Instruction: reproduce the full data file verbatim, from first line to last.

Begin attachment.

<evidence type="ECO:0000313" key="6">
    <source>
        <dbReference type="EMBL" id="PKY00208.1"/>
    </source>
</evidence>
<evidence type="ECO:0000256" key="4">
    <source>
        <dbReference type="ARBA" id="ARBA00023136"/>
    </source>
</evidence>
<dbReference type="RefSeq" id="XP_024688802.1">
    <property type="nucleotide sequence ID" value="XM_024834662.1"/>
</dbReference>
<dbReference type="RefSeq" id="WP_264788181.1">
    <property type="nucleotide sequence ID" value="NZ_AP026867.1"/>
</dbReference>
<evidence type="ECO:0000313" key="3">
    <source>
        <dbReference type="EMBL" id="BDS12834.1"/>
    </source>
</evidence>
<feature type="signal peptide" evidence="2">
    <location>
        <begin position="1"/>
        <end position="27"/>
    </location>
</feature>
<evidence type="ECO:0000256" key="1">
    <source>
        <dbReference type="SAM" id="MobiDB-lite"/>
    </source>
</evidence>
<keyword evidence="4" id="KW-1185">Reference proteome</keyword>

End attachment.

<evidence type="ECO:0000313" key="6">
    <source>
        <dbReference type="EMBL" id="PKY00208.1"/>
    </source>
</evidence>
<evidence type="ECO:0000256" key="4">
    <source>
        <dbReference type="ARBA" id="ARBA00023136"/>
    </source>
</evidence>
<dbReference type="RefSeq" id="XP_024688802.1">
    <property type="nucleotide sequence ID" value="XM_024834662.1"/>
</dbReference>
<dbReference type="RefSeq" id="WP_264788181.1">
    <property type="nucleotide sequence ID" value="NZ_AP026867.1"/>
</dbReference>
<evidence type="ECO:0000313" key="3">
    <source>
        <dbReference type="EMBL" id="BDS12834.1"/>
    </source>
</evidence>
<feature type="signal peptide" evidence="2">
    <location>
        <begin position="1"/>
        <end position="27"/>
    </location>
</feature>
<evidence type="ECO:0000256" key="1">
    <source>
        <dbReference type="SAM" id="MobiDB-lite"/>
    </source>
</evidence>
<keyword evidence="4" id="KW-1185">Reference proteome</keyword>